2. T. Rodriguez, H.M. Dobrovolny, (2019) `Quantifying the effect of trypsin and elastase on in vitro SARS infections,’ submitted to Scientific Reports.
  3. T. Rodriguez, G. Gonzalez-Parra, H.M. Dobrovolny, (2019) ‘Quantifying the effect of trypsin on in vitro influenza infections,’ submitted to Plos One.
  4. G. Gonzalez-Parra, H.M. Dobrovolny, (2019) `The rate of viral transfer between upper and lower respiratory tracts determines RSV illness duration,’ Journal of Mathematical Biology.
  5. L. Pinky, G. Gonzalez-Parra, H.M. Dobrovolny, (2019) `Effect of stochasticity on coinfection dynamics of respiratory viruses,’ BMC Bioinformatics, 20:191.
  6. L. Pinky, G. Gonzalez-Parra, H.M. Dobrovolny, (2019) `Superinfection and cell regeneration can lead to chronic viral coinfections’, Journal of Theoretical Biology 466:24-38
  7. K. Melville, T. Rodriguez, H.M. Dobrovolny, (2018) `Investigating different mechanisms of action in combination therapy for influenza,’ Frontiers in Pharmacology 9:1207.
  8. G. Gonzalez-Parra, H.M. Dobrovolny, (2018) `A quantitative assessment of dynamical differences of RSV infections in vitro and in vivo,’ Virology 523:129-139.
  9. G. Gonzalez-Parra, H.M. Dobrovolny, (2018) `Modeling of fusion inhibitor treatment of RSV in African green monkeys,’ J. Theor. Biol. 456:62-73.
  10. Gonzalez-Parra, F. De Ridder, D. Huntjens, D. Roymans, G. Ispas, H.M. Dobrovolny (2018) `A comparison of RSV and influenza in vitro kinetic parameters reveals differences in infecting time’, PLOS One 13(2):e0192645.
  11. L.A.C. Deecke, H.M. Dobrovolny, (2018) `Intermittent treatment of influenza’, J. Theor. Biol. 442:129-138.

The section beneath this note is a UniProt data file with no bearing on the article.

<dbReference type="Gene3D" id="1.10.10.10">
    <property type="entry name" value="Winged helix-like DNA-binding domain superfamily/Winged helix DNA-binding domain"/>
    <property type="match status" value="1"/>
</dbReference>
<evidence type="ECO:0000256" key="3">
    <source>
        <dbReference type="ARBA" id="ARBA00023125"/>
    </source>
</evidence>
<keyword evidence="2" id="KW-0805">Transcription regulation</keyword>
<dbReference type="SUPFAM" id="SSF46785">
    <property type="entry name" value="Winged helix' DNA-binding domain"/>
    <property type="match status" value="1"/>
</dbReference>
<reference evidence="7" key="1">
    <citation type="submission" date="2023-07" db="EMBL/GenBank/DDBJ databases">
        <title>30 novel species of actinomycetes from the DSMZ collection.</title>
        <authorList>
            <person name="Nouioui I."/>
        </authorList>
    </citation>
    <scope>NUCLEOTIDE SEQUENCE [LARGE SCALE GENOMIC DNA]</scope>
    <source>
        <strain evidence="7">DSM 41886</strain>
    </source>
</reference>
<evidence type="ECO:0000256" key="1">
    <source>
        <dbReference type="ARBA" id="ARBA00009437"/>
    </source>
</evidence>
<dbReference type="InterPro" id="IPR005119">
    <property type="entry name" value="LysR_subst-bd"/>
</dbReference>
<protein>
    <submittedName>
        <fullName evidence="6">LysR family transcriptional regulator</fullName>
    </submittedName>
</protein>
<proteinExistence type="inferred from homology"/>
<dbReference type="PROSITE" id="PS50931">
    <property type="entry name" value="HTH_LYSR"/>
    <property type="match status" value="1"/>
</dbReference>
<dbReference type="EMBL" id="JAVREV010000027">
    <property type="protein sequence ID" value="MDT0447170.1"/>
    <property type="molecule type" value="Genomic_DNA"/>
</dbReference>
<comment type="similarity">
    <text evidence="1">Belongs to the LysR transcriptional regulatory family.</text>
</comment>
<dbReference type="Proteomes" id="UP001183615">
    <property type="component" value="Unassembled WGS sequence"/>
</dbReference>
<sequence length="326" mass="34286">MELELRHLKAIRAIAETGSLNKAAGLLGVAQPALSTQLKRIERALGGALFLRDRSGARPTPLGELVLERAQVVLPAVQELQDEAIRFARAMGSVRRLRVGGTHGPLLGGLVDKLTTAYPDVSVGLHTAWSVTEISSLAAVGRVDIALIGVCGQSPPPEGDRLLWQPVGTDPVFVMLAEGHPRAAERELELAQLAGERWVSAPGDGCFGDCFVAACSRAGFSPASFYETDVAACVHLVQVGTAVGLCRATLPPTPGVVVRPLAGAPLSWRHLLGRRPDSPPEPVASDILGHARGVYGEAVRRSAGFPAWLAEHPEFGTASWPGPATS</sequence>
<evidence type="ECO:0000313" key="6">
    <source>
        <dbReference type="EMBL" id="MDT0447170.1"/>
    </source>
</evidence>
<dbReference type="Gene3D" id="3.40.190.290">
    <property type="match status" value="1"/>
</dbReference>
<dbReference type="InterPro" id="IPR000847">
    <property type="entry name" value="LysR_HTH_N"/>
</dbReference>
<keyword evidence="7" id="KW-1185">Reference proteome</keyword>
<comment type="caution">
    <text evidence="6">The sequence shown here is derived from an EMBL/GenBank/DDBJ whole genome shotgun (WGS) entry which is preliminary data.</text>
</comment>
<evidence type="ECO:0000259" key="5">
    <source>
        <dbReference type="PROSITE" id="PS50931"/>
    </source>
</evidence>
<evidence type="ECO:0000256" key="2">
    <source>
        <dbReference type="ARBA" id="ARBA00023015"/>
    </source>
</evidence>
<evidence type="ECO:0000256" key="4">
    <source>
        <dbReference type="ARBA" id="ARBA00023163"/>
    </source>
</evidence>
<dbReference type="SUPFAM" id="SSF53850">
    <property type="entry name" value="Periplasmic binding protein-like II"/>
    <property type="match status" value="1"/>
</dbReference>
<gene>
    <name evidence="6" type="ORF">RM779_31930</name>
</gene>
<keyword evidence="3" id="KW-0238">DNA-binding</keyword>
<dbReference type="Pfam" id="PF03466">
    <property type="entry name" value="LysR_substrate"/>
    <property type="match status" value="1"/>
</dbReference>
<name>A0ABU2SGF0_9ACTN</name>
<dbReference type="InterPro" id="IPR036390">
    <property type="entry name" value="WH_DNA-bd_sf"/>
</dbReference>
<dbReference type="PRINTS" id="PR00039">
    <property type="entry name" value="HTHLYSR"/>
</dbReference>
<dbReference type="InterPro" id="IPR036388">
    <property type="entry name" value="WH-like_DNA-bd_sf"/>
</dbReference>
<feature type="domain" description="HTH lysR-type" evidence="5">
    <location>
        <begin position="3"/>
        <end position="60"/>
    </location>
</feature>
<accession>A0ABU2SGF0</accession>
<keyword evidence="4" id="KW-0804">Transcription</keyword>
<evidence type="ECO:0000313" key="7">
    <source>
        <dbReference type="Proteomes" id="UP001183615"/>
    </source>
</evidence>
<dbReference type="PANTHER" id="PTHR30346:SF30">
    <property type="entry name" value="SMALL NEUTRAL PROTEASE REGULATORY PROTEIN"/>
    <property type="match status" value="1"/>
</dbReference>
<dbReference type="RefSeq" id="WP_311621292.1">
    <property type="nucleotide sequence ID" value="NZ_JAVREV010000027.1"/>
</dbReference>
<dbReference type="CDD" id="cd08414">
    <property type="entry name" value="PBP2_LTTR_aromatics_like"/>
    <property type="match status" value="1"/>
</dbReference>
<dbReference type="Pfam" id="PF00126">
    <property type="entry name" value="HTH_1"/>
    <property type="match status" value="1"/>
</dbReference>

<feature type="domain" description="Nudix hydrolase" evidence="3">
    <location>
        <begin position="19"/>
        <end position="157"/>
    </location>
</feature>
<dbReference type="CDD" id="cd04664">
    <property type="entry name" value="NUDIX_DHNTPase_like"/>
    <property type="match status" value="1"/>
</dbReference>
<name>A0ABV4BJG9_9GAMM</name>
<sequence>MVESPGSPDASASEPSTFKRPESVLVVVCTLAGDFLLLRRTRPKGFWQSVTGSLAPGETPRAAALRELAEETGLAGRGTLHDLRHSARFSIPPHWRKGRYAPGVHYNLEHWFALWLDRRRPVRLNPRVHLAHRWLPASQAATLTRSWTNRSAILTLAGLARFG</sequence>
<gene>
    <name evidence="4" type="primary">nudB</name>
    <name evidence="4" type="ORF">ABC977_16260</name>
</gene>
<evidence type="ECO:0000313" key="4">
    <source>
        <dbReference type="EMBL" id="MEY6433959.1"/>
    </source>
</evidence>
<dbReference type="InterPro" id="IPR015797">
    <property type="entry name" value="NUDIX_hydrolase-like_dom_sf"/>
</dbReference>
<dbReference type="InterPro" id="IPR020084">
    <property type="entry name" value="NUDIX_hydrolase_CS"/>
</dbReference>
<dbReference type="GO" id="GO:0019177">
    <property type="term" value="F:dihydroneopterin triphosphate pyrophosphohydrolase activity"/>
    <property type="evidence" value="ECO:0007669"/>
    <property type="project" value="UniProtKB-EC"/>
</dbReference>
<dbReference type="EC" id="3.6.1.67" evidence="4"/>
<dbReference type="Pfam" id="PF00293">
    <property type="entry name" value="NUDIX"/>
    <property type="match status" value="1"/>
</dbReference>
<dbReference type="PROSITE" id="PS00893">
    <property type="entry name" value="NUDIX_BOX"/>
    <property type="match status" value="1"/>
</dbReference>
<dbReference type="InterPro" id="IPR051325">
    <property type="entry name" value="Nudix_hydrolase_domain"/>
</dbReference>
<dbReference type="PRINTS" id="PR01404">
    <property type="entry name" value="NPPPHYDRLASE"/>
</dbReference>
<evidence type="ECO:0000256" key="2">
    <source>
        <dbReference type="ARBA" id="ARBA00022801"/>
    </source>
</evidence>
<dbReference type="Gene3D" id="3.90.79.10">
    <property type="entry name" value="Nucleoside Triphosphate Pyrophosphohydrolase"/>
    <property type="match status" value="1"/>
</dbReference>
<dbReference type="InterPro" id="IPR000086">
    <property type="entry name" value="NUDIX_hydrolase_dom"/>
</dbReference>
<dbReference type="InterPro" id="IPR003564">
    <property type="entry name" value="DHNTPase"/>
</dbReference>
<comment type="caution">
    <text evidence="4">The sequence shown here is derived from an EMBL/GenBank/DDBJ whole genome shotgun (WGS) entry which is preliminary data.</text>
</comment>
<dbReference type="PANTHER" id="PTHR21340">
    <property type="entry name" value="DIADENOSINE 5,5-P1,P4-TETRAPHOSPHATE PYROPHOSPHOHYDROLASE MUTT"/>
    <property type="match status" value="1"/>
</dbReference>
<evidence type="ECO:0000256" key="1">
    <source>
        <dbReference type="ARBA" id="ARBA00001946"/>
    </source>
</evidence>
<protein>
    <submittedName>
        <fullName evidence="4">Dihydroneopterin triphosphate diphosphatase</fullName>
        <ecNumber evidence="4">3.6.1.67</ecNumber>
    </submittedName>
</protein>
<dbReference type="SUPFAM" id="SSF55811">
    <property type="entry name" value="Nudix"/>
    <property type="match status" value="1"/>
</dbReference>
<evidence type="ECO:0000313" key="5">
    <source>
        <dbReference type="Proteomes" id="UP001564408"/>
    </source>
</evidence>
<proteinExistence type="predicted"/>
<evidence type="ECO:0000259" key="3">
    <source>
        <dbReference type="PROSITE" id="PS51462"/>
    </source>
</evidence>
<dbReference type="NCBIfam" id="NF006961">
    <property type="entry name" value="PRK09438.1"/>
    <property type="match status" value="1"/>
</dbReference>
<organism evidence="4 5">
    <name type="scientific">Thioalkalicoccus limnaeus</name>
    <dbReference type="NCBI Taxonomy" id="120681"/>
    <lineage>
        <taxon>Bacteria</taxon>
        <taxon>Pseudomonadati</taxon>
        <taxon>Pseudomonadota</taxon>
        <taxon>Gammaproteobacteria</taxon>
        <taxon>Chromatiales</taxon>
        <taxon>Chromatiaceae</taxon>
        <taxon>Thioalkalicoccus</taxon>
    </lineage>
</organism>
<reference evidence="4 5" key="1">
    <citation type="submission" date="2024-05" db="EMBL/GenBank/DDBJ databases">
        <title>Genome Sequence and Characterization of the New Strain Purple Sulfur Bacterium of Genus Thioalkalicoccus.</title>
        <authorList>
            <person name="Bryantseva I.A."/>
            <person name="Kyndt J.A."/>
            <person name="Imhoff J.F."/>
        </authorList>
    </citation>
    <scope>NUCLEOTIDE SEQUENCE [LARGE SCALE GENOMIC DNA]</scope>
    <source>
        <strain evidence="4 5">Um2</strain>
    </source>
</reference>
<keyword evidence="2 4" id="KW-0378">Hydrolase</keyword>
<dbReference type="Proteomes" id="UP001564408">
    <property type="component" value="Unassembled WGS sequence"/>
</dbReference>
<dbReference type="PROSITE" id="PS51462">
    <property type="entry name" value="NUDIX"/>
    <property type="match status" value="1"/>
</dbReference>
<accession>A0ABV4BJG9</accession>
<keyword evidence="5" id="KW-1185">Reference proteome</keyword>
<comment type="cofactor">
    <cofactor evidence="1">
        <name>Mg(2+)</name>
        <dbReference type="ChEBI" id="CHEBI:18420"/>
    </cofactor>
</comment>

12. Gonzalez-Parra, H.M. Dobrovolny, D.F. Aranda, B.M. Chen-Charpentier, R. Guerrero (2018) `Quantifying rotavirus kinetics in the REH tumor cell line’, Virus Res. 244:53-63.
  13. H.M. Dobrovolny, C.A.A. Beauchemin (2017), `Modeling the emergence of influenza drug resistance: The roles of surface proteins, the immune response and antiviral mechanisms,’ Plos One 12(7): e0180582
  14. L. Pinky, H.M. Dobrovolny (2017), `The impact of cell regeneration on the dynamics of viral coinfection,’ Chaos 27:063109.
  15. J. Palmer, H.M. Dobrovolny, C.A.A. Beauchemin (2017), ‘The in vivo efficacy of neuraminidase inhibitors cannot be determined from the decay of influenza viral titers observed in treated patients,’ Sci. Rep. 7:40210
  16. L.Pinky, H.M. Dobrovolny (2016), `Coinfections of the respiratory tract: Viral competition for resources’, PLoS One 11(5):e0155589
  17. Gonzalez-Parra, T. Rodriguez, H.M. Dobrovolny (2016), `A comparison of methods for extracting influenza viral titer characteristics’, J. Virol. Meth, 231:14-24.
  18. Murphy, H. Jaafari, H.M. Dobrovolny (2016), ‘Differences in predictions of ODE models of tumor growth: A cautionary example’, BMC Cancer, 16(1):163
  19. G.C. Gonzalez-Parra, H.M. Dobrovolny (2015), `Assessing uncertainty in A2 respiratory syncytial virus (RSV) viral dynamics.’ Accepted in Comp. Math. Meth. Med.
  20. N.F. Beggs, H.M. Dobrovolny (2015), `Using mathematical models to determine the maximum efficacy of influenza drugs.’ J. Biol. Dyn. 9(S1):332-346
  21. H.M. DobrovolnyM.B. Reddy, M.A. Kamal, C.R. Rayner, C.A.A. Beauchemin (2013), `Assessing mathematical models of influenza infections using features of the immune response’ PLoS One 8(2):e57088.
  22. H.M. Dobrovolny, R. Gieschke, B.E. Davies, N.L. Jumbe, C.A.A. Beauchemin (2011) `Neuraminidase inhibitors for treatment of human and avian strain influenza: A comparative modeling study’ J. Theor. Biol. 269:234-244.
  23. H.M. Dobrovolny, M.J. Baron, R. Gieschke, B.E. Davies, N.L. Jumbe, and C.A.A. Beauchemin (2010) `Exploring cell tropism as a possible contributor to influenza infection severity.’ PLoS One, 5(11):e13811.